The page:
Today’s playlist consists of songs with word rain or some variation thereof in the title. It includes Albert Hammond’s “It Never Rains in Southern California,” one of two top forty singles Hammond had as an artist. (The other was 1974’s “I’m a Train.” Remember that one? Didn’t think so.) As a songwriter, Hammond’s hits include The Hollies’ “The Air That I Breathe,” Leo Sayer’s “When I Need You,” Starship’s “Nothing’s Gonna Stop Us Now,” Whitney Houston’s “One Moment in Time,” Chicago’s “I Don’t Wanna Live Without Your Love,” Ace of Base’s “Don’t Turn Around,” Julio Iglesias and Willie Nelson’s “To All the Girls I’ve Loved Before” and The Pipkins’ “Gimme Dat Ding.” His son is a founding member of The Strokes.

Back to the weather. Get your umbrella and enjoy today’s playlist while the sun is still shining.

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The Coolest Thing About Willie Nelson

The coolest thing about Willie Nelson is his non-conformity. A country music legend who, unlike many of his peers, isn’t always seen in a cowboy hat and who supports progressive positions on marriage equality (pro), the war in Iraq (anti), the legalization of marijuana (pro) and solar power (pro).

The coolest thing about Willie Nelson is his compassion. He is the president of Farm Aid and in 1985, with Neil Young and John Mellencamp, set up the series of Farm Aid concerts that raised over $9 million for American farmers in its first year. He is on the Board of Directors of the Animal Welfare Institute and has campaigned for the better treatment of horses as well as for calves raised to produce milk for dairy products.

The coolest thing about Willie Nelson is this photo:

willie-joint

The coolest thing about Willie Nelson is his hit “On the Road Again.”

The coolest thing about Willie Nelson is that he charted with a cover of “Cowboys Are Frequently Secretly Fond Of Each Other” as Brokeback Mountain was doing well at the box office.

The coolest thing about Willie Nelson is that he wrote “Crazy” and “Funny How Time Slips Away” and “Hello Walls.”

Willie Nelson is cool. Today he turns 81. Here is a small sampling of his work.

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But Then Again, No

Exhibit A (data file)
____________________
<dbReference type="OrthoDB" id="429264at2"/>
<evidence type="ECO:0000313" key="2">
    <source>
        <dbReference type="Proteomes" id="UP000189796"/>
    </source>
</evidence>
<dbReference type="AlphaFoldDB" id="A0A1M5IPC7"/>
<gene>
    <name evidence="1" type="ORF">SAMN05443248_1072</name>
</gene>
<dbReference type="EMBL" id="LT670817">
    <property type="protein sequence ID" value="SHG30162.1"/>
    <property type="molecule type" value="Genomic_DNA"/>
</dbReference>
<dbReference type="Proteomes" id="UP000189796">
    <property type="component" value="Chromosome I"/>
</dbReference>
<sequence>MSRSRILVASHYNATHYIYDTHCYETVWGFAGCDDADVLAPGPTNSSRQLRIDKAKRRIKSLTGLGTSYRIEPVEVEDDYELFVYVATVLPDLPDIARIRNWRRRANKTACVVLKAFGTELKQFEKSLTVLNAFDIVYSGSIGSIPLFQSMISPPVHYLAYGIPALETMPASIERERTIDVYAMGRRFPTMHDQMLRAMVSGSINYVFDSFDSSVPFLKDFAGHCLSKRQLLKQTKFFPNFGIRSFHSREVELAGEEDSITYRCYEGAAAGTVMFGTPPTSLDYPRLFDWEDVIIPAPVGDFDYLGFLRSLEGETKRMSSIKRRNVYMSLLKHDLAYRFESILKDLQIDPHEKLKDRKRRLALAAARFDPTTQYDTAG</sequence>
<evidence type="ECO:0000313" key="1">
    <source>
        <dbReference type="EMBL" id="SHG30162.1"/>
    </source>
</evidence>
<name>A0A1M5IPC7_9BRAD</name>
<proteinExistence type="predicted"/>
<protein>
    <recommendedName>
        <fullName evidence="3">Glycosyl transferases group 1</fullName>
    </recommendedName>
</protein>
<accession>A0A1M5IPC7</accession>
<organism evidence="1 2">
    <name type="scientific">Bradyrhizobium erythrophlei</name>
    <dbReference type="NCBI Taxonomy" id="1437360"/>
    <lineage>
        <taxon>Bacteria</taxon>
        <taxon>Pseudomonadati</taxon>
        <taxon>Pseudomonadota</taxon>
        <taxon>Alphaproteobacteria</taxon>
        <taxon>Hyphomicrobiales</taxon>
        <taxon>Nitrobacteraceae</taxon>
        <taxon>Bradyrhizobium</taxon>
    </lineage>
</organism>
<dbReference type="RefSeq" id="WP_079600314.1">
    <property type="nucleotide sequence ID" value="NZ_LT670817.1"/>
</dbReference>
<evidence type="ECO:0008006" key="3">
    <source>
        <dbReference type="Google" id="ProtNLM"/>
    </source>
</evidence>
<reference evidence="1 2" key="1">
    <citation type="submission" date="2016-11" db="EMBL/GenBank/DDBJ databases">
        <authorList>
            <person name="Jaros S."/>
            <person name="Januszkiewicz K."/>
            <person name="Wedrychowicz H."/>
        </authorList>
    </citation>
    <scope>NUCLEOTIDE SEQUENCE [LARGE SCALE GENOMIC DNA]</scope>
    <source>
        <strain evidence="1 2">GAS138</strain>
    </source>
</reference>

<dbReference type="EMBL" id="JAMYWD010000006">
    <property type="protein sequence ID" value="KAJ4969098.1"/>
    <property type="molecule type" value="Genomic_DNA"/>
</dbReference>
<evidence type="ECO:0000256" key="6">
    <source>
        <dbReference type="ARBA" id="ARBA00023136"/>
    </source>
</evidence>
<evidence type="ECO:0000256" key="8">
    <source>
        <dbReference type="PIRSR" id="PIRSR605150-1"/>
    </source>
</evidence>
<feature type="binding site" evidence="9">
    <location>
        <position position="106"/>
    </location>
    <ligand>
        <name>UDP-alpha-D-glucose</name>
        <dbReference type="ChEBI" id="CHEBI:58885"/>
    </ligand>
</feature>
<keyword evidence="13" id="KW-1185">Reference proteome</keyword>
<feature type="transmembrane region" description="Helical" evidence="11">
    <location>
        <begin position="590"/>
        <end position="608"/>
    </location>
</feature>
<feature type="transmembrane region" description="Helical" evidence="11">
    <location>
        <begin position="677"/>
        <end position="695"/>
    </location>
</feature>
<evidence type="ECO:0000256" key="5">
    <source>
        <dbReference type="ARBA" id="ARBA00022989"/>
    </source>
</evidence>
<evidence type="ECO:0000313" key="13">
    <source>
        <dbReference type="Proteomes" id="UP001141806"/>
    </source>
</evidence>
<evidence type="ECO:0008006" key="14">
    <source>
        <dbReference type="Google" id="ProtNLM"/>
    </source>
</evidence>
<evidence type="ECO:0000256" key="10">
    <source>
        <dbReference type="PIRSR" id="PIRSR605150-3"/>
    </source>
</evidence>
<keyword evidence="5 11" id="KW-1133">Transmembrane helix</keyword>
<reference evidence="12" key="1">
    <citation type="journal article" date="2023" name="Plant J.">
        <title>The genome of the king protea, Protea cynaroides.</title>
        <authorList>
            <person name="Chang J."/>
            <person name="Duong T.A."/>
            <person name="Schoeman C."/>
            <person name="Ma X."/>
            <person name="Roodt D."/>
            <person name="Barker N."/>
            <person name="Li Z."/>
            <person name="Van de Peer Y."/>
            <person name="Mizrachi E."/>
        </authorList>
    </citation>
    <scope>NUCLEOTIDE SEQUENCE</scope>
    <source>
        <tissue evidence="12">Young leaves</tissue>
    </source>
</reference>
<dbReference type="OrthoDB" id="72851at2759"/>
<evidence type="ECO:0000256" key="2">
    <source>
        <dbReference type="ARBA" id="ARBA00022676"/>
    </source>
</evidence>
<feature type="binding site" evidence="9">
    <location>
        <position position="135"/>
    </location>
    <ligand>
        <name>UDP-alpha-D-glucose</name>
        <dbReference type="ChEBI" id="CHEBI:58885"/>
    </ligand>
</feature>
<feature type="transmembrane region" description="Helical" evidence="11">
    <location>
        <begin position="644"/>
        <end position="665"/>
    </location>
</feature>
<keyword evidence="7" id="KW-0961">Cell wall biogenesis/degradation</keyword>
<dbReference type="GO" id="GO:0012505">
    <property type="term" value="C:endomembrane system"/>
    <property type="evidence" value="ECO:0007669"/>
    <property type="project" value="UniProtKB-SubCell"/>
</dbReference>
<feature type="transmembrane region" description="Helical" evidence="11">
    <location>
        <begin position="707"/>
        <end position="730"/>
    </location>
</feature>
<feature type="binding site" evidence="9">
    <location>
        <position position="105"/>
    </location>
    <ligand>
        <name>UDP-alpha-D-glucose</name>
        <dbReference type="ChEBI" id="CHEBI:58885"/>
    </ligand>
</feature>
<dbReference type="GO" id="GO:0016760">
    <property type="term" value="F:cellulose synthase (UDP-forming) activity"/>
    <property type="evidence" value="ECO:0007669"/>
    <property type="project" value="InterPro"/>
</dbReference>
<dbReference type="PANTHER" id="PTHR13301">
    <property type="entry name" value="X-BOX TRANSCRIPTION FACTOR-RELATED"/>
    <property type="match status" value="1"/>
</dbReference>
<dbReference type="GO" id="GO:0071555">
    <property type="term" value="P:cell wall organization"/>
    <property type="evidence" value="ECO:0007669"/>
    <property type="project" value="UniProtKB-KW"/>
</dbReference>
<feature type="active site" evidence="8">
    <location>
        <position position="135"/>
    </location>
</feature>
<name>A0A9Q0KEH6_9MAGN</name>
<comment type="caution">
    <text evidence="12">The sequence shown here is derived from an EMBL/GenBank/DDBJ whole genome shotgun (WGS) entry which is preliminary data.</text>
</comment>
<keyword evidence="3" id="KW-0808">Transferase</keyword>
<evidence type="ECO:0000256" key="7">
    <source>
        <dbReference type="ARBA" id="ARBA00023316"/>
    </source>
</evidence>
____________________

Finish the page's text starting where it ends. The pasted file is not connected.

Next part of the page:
Sometimes an awkward lyric shows up and mars an otherwise perfectly reasonable song. I don’t mean songs such as Paul McCartney’s “Spies Like Us” or Stevie Wonder’s “I Just Called to Say I Love You” or Paul McCartney and Stevie Wonder’s “Ebony and Ivory.” Those songs are just plain bad.

Wings’ “Live and Let Die” is one of my favorite of Sir Paul’s post-Beatles songs, but I refuse to sing along with the phrase “this ever changing world in which we live in.” Poor grammar makes me want to give in and cry.

John Mellencamp’s “R.O.C.K. in the U.S.A.” pays tribute to many rock and soul greats of the 1960s. It’s a crackin’ little number but I always cringe when he sings “let’s don’t forget James Brown.” “Let’s not” uses just as many syllables, is grammatically-correct, and doesn’t detract from the message of not forgetting James Brown.

There are times when lyrics are bad not because of their grammar, but because they sound like place holders that remained in the song because the lyricist couldn’t come up with anything with which to replace them. Take Elton John’s classic hit “Your Song.” “If I was a sculptor, but then again, no.” Why is that in the song? You’re not a sculptor. You weren’t a sculptor. What would happen if you were a sculptor? Instead of giving the object of your affection the gift of song, would you make a bust of their face, a la Lionel Richie’s “Hello” video?

One of my favorite bad lyrics is in the Diana Ross and the Supremes hit “I’m Livin’ in Shame,” in which Diana sings “Came the telegram – Ma passed away while making homemade jam.” Telegram messages were charged by the letter, so including the details of what Ma was doing when she died is a bad choice lyrically and financially. What lyrics were discarded in favor of that? “Came the telegram – Ma passed away while carving up the ham?” “Came the telegram – Ma passed away with her finger in a dam?” “Came the telegram – Ma passed away serving in Viet Nam?” “Came the telegram – Ma passed away from an attack by a ram?” “Came the telegram – Ma passed away from choking on a yam?” That last one is good, but then again, no.

“I Started a Joke” by the Bee Gees is an okay song that would be better if Johnny Marr played guitar on it. Then it may sound like a Smiths song. Not a Smiths single. Maybe an album track. I’m not sure what the over-the-top lyrics are about. It seems Robin Gibb is not a gifted comedian and his joke made everyone cry and then he cried and everyone started laughing and then he died but kept singing this song. That’s all well and good. The line that made me include it in this blog entry is “I fell out of bed hurting my head from things that I said.” I think you hurt your head when you fell out of bed and banged said head on a jar of homemade jam.

Let’s don’t forget Robin and Maurice Gibb on their birthday.